This widening reach into comedy comes as Netflix’s influence is being felt across film and TV. The Cannes Film Festival this year banned Netflix movies from competition because they hadn’t been released in theaters, a decision that highlighted the debate over how films should be released and viewed. And, at the Emmy awards in September, Netflix will have more nominations than any company, a distinction that for nearly two decades was owned by HBO.

Figures vary widely on what Netflix pays stars and up-and-comers like Knight and James. The streaming service reportedly paid $100 million for two Seinfeld specials and his series “Comedians in Cars Getting Coffee.” Discrepancies over pay and allegations of gender and race bias went viral in January when black comedian and actress Mo’Nique complained that Netflix offered her $500,000 for a show — way below the $20 million she claimed black males Chris Rock and Chappelle received and the $13 million reportedly offered Schumer.

Netflix uses algorithms to decipher the tastes of its audiences. Its comedy format fits the cultural preoccupations and technological fascinations that span the 20- to 40-something generation. Last year, it launched “The Standups,” a series that included Dan Soder, Beth Stelling and other comics performing 30-minute sets. The new series of 15-minute sets is the latest attempt to discover new talent and play to the shrinking attention spans and quicksilver viewing habits of younger generations driven by social media, YouTube and outlets that play easily on smartphones.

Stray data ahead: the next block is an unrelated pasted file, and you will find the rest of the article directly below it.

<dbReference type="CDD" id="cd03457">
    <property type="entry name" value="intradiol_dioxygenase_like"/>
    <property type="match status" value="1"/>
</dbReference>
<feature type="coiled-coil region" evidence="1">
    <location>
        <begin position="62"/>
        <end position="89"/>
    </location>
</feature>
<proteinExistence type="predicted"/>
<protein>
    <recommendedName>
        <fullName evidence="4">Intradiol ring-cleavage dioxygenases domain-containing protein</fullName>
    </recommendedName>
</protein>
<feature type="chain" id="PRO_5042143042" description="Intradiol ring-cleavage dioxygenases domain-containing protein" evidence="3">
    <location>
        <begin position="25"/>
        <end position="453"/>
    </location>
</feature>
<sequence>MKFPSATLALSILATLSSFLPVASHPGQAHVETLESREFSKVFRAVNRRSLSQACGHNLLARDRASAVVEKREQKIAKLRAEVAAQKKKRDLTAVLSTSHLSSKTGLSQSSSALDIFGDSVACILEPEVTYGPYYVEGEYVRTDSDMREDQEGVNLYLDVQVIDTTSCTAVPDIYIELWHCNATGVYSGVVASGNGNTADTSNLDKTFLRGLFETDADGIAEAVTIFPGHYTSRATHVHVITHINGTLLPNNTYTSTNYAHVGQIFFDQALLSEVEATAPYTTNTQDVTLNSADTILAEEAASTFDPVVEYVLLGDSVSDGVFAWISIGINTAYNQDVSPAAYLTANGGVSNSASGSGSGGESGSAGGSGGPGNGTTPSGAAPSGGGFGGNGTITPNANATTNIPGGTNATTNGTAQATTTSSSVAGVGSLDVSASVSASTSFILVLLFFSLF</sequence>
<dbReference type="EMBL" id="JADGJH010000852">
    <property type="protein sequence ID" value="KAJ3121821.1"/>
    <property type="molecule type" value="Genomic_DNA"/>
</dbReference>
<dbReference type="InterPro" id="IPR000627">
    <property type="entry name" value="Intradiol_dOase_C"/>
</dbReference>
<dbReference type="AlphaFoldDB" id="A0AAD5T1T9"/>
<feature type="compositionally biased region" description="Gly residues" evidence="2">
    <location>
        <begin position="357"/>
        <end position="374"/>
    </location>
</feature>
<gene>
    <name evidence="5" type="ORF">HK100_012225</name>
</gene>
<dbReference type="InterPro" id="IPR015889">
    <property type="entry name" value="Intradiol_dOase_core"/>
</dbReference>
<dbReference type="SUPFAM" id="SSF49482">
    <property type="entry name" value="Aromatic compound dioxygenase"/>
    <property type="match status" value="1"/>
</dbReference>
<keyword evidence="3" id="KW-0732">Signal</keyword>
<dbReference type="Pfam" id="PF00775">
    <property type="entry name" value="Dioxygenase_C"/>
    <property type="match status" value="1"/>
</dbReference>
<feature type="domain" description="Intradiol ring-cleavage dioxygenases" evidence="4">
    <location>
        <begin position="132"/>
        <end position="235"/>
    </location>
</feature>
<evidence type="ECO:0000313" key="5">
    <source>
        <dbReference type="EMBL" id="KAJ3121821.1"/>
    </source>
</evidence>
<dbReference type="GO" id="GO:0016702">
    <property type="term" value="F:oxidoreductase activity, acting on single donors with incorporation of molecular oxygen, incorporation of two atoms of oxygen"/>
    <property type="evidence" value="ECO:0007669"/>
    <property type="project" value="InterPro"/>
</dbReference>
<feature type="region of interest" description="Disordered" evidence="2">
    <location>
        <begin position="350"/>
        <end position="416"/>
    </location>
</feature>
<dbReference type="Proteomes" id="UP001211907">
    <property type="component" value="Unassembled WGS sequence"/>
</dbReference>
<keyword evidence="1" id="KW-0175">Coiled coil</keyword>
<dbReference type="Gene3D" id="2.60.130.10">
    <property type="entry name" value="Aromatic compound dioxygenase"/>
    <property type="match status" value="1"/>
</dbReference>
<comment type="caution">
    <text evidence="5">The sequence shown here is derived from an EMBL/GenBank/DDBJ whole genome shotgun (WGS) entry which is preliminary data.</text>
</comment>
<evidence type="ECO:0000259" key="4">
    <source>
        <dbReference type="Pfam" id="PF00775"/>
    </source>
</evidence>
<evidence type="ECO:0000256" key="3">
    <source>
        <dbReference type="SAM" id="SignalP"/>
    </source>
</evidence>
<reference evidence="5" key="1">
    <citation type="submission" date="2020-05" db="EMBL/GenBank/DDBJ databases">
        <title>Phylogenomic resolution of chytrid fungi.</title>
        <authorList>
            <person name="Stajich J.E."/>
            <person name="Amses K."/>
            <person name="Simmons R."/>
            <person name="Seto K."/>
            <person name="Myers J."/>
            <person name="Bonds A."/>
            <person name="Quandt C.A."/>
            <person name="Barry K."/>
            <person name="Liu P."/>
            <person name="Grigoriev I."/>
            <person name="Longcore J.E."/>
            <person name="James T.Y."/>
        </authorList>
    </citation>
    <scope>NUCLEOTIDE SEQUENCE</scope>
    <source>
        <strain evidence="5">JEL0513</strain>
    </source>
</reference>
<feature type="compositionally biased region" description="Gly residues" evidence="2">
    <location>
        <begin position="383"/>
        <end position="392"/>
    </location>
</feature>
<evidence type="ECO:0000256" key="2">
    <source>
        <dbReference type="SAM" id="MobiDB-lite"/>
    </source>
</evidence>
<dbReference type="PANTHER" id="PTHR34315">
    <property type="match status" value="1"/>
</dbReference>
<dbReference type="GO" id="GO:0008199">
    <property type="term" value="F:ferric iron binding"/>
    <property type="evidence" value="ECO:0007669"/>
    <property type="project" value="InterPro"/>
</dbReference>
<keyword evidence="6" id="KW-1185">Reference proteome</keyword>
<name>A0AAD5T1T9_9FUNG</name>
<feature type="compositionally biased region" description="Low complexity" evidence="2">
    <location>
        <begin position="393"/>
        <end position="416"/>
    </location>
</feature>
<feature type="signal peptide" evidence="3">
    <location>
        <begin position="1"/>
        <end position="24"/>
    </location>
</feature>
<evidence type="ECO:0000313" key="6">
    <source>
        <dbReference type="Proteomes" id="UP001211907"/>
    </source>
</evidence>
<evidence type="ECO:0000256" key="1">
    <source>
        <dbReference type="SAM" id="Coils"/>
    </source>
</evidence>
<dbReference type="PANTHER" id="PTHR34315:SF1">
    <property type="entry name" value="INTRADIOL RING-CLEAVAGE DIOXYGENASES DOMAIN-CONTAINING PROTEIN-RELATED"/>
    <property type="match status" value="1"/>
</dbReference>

Some fear stand-up comedy’s hyper-expansion over the last decade – Netflix specials, arena shows and endless open-mike nights – may lead to oversaturation, diminished creativity and, ultimately, a reckoning. There is also the question of how emerging stars can rise to the level of a Rock at a time when the media landscape is democratized and splintered with choices and platforms.

“It’s great that comedy has reached a level of such mainstream exposure where it isn’t really taboo anymore to be part of, either as a viewer or a performer,” New York comic Eddie Gamez wrote in an essay on the website Comedians on the Loose. “However, it comes with a price, because it was that taboo element that made comedy so intriguing before I even started.” He added that with “so much to consume on the airways, quantity becomes the main focus as opposed to quality.”

“I hear all the time the bubble’s going to pop. But there is no bubble,” said Comedy Dynamics’ Volk-Weiss. He added that social media and streaming have changed the rules: “You can watch anything you want, whenever you want. In the short run, you’re going to see a lot of other companies begin to compete with Netflix.

“In the long run, as with any genre, it will continue to grow at a 1 to 3 percent a year clip and then it will stabilize, and you’ll look at stand-up comedy the way you look at horror films. Sometimes they’re extremely popular, sometimes they’re not.”

A Netflix special that catches the zeitgeist can transform a career. A relatively unknown comic can go from selling fewer than 100 tickets at a club to selling thousands at a theater after appearing on Netflix. Ali Wong’s 2016 stand-up special, “Baby Cobra,” filmed when she was seven months pregnant, was a star turn for the actress and “Fresh off the Boat” writer. Her new special, “Hard Knock Wife,” reaffirmed the growing appeal of female comics, including Sarah Silverman, Jen Kirkman and Maria Bamford, in a profession long dominated by men.